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Beat the Bank

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Summary

Students will play a coin identification game to familiarize themselves with coin values. They will add coin values to determine the game’s winner. This lesson is part of the Unit Plan “What’s it Worth?

Coin Type(s)

  • Cent
  • Nickel
  • Dime
  • Quarter

Coin Program(s)

  • Generic

Objectives

  • Students will compare numbers between 1 and 100 using manipulatives.
  • Students will recognize and express the value using cent notation of penny, nickel, dime, and quarter.
  • Students will add coin amounts together.

Major Subject Area Connections

  • Math

Grades

  • Kindergarten
  • First grade
  • Second grade

Class Time

Sessions: One
Session Length: 20-30 minutes
Total Length: 0-45 minutes

Groupings

  • Small groups

Terms and Concepts

  • Cent
  • Coins
  • Counting
  • Dime
  • Math games
  • Nickel
  • Penny
  • Quarter

Materials

For each team you need:

  • 1 small tackle box or similar sectioned, covered box with labels in each section reading 1, 5, 10, and 25 cents
  • Separate (sectioned) containers of coins for the “bank” (one container for each team of 2 or 3 players)
  • A handful of play coins of each denomination (1, 5, 10, and 25 cents) for each “bank”
  • Counters (such as marbles, small building blocks)
  • Math journals
  1. Introduce this activity to the students by reviewing the coin amounts of 25 cents, 10 cents, 5 cents, and 1 cent. Tell the students they will be working in teams and playing a game together.
  2. Explain the following rules to the students: A player puts a counter into the box and shakes the box so that the counter lands in one of the coin slots. The player opens the box and reads the amount on the slot aloud. The player then takes a coin or coins equal to that amount from the bank and adds it to his pile. Play rotates clockwise and continues for four turns. Then the players count the total amount of their coins. The player who has the greatest amount wins.
  3. Divide the class into teams of two to three players and distribute the materials to each team.
  4. The students can play the game several times. At the end of each game, the students can record their total amounts in their math journals.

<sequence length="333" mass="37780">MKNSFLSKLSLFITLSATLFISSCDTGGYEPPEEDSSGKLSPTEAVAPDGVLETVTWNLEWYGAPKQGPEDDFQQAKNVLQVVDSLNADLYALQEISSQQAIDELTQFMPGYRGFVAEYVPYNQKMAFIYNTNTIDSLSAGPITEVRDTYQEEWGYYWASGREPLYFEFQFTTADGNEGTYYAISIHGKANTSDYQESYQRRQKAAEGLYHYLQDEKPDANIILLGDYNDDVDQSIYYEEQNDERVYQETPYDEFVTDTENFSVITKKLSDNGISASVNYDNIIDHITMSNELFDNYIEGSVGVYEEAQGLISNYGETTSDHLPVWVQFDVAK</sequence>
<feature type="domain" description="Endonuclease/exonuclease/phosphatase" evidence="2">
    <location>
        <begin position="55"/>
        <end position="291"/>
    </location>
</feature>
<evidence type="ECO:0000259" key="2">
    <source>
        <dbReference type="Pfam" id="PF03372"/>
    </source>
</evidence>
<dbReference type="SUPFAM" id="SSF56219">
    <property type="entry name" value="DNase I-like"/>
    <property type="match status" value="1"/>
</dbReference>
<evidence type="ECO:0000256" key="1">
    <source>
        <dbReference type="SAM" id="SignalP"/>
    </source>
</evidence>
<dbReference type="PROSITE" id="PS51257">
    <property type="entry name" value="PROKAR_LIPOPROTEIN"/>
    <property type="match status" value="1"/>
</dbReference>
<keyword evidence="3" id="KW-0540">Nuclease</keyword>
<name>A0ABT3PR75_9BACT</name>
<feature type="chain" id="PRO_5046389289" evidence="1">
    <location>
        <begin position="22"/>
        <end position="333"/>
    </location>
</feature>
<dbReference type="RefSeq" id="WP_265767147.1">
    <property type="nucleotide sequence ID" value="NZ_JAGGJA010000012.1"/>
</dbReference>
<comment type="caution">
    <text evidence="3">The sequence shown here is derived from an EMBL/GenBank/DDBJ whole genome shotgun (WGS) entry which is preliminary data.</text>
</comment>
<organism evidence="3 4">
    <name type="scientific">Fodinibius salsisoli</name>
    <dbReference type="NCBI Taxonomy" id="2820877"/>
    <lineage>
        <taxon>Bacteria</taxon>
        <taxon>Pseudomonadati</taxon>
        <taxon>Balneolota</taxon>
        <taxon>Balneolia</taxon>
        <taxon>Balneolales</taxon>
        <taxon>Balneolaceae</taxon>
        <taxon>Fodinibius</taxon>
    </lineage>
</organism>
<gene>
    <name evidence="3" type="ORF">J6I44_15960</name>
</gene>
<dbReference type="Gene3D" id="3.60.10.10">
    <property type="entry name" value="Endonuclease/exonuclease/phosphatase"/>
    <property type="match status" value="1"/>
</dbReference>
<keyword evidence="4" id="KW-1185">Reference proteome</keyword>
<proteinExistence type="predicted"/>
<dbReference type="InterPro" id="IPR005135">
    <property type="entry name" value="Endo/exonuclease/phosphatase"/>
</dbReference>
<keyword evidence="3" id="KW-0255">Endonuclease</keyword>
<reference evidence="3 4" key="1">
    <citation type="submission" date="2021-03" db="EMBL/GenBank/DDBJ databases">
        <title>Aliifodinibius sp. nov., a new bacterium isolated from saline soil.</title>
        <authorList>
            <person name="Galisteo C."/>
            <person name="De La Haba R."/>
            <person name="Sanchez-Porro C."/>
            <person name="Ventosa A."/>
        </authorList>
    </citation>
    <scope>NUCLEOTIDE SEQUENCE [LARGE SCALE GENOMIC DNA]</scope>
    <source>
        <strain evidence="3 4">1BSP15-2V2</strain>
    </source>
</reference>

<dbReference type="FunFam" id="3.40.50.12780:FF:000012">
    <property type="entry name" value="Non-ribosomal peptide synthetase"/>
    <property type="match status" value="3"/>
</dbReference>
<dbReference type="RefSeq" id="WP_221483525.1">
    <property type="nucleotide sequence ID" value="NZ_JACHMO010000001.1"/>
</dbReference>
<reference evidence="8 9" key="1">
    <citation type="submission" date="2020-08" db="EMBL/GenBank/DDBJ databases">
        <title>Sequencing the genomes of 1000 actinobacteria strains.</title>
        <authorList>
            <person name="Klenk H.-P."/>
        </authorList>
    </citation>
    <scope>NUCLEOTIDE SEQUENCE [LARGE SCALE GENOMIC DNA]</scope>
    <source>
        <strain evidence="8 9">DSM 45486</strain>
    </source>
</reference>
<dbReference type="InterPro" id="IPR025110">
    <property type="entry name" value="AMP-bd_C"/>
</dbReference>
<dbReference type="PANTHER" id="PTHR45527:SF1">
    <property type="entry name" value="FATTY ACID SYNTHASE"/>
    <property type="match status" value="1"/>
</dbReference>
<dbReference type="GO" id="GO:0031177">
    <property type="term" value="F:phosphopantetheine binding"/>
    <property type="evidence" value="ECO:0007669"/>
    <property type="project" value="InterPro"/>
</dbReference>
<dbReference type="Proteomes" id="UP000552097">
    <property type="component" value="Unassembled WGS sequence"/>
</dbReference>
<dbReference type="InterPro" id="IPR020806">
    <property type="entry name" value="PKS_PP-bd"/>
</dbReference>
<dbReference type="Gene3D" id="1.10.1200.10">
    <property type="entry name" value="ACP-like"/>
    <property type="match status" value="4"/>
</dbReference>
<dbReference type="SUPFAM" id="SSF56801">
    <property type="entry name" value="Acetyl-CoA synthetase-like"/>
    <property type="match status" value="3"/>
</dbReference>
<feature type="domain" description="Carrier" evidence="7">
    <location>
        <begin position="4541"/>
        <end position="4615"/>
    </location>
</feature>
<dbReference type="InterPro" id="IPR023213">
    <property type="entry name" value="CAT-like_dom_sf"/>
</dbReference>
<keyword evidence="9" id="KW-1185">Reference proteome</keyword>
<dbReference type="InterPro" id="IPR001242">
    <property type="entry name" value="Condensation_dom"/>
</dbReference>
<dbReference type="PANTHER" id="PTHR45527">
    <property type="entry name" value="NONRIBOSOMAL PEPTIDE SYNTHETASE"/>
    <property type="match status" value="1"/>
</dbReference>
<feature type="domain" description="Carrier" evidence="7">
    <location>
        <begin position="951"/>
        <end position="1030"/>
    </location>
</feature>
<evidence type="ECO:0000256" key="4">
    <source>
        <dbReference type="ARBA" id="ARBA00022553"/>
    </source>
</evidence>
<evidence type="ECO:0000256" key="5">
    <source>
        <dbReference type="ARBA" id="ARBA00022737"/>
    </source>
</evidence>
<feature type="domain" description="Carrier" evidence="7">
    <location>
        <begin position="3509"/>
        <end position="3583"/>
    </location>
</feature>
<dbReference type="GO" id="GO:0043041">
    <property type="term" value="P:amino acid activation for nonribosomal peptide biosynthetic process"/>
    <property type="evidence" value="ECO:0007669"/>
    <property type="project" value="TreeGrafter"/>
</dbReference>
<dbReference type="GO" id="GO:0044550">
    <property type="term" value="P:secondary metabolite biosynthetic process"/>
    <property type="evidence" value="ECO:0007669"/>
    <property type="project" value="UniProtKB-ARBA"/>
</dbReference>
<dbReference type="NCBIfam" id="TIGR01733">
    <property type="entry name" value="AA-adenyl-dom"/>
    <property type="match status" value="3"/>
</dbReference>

Differentiated Learning Options

For more advanced students, label the tackle box with amounts that require the students to assemble different coin combinations.

  • Evaluate the day's math journal entries.
  • Observe students when they are adding their money together.

Discipline: Math
Domain: 1.OA Operations and Algebraic Thinking
Grade(s): Grade 1
Cluster: Represent and solve problems involving addition and subtraction
Standards:

  • 1.OA.1. Use addition and subtraction within 20 to solve word problems involving situations of adding to, taking from, putting together, taking apart and comparing with unknowns in all positions, eg, by using objects, drawings and equations with a symbol for the unknown number to represent the problem.
  • 1.OA.2. Solve word problems that call for addition of three whole numbers whose sum is less than or equal to 20, eg, by using objects, drawings and equations with a symbol for the unknown number to represent the problem. 

Discipline: Mathematics
Domain: K-2 Number and Operations
Cluster: Compute fluently and make reasonable estimates.
Grade(s): Grades K–2
Standards:

In K through grade 2 all students should

  • develop and use strategies for whole-number computations, with a focus on addition and subtraction;
  • develop fluency with basic number combinations for addition and subtraction; and
  • use a variety of methods and tools to compute, including objects, mental computation, estimation, paper and pencil, and calculators.

Discipline: Mathematics
Domain: K-2 Number and Operations
Cluster: Understand meanings of operations and how they relate to one another.
Grade(s): Grades K–2
Standards:

In K through grade 2 all students should

  • understand various meanings of addition and subtraction of whole numbers and the relationship between the two operations;
  • understand the effects of adding and subtracting whole numbers; and
  • understand situations that entail multiplication and division, such as equal groupings of objects and sharing equally.

Discipline: Mathematics
Domain: K-2 Number and Operations
Cluster: Understand numbers, ways of representing numbers, relationships among numbers, and number systems.
Grade(s): Grades K–2
Standards:

In K through grade 2 all students should

  • count with understanding and recognize "how many" in sets of objects;
  • use multiple models to develop initial understandings of place value and the base-ten number system;
  • develop understanding of the relative position and magnitude of whole numbers and of ordinal and cardinal numbers and their connections;
  • develop a sense of whole numbers and represent and use them in flexible ways, including relating, composing, and decomposing numbers;
  • connect number words and numerals to the quantities they represent, using various physical models and representations; and
  • understand and represent commonly used fractions, such as 1/4, 1/3, and 1/2.